On the Integration of Anglicisms Into Present-Day Georgian

Natia Davitishvili


The paper aims to consider the flow of English loan words into present-day Georgian for the last twenty-five years after the country gained its independence as a result of the dissolution of the Soviet Union. Georgia (Sakartvelo − in the Georgian language) is a small picturesque country with ancient culture located at the crossroads of Eastern Europe and Western Asia in the Caucasus region of Eurasia. The change of the country’s political orientation, as well as the democratisation of the society and its aspiration towards NATO and EU integration, have replaced the use of the Russian language by English due to the growth of American influence as well as the prestigious role of English as a lingua franca in almost every aspect of life at a global level. Therefore, in the present paper the term anglicism is used in its wide sense referring to English loans originating both from England and the USA.

The research has shown that, like many European languages, present-day Georgian distinguishes three main groups of anglicisms that are differentiated from each other on the basis of the linguistic strategies of their borrowing: lexical, transliterated and semantic borrowings. The increasing flow of English words into Georgian confirms that the country and its people respond to the changing needs of communication, following changes in the world and ways of living in general.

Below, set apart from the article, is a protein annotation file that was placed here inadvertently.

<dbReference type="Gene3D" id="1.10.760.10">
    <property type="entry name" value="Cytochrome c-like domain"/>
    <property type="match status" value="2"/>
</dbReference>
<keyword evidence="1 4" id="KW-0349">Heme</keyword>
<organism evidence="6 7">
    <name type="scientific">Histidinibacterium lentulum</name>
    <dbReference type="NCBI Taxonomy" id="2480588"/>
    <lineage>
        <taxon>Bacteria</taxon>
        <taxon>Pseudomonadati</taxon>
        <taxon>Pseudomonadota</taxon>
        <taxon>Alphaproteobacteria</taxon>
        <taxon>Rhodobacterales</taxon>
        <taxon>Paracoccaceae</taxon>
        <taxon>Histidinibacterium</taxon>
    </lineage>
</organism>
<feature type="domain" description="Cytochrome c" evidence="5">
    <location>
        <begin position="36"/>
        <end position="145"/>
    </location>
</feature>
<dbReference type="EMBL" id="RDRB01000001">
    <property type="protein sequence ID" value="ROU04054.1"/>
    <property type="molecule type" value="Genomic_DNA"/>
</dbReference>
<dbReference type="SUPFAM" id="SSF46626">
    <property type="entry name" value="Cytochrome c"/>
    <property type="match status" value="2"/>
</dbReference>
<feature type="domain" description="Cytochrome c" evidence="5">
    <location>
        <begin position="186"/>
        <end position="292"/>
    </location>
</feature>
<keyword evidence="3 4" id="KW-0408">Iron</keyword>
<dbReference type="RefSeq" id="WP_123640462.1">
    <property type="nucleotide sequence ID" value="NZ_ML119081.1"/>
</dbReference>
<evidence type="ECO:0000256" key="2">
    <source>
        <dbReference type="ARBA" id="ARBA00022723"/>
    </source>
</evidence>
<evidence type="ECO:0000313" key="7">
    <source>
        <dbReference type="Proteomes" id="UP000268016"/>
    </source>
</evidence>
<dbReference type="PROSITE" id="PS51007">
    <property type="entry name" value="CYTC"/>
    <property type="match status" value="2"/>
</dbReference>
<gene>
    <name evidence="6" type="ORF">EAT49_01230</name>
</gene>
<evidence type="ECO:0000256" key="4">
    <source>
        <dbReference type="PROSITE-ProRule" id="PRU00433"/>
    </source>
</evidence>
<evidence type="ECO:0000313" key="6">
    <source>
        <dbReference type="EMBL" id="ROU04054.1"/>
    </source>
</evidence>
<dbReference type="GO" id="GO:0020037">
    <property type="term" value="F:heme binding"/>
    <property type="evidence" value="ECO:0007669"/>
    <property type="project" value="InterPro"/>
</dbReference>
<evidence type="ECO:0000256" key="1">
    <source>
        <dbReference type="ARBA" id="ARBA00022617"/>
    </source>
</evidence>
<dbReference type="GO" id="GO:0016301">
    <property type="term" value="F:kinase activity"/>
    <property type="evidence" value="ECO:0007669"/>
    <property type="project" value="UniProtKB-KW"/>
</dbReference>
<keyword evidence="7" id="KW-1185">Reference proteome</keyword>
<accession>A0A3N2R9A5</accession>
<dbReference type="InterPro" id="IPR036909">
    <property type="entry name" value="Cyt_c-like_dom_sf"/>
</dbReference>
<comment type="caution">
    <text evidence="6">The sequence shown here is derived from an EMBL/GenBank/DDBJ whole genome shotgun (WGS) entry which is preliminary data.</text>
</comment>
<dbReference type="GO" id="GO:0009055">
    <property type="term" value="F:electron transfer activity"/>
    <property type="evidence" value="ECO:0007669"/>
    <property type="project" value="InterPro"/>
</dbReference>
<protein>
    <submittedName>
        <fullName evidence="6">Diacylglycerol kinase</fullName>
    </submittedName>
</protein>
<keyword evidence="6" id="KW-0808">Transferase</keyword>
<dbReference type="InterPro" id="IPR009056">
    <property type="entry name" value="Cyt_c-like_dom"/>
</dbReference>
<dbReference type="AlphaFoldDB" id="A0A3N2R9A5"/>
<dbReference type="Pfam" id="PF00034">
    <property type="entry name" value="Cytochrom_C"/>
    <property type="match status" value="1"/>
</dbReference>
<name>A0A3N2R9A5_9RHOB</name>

Anglicisms; Flow of English loan words; Global process; Linguistic strategies of borrowing

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DOI: http://dx.doi.org/10.3968/10671


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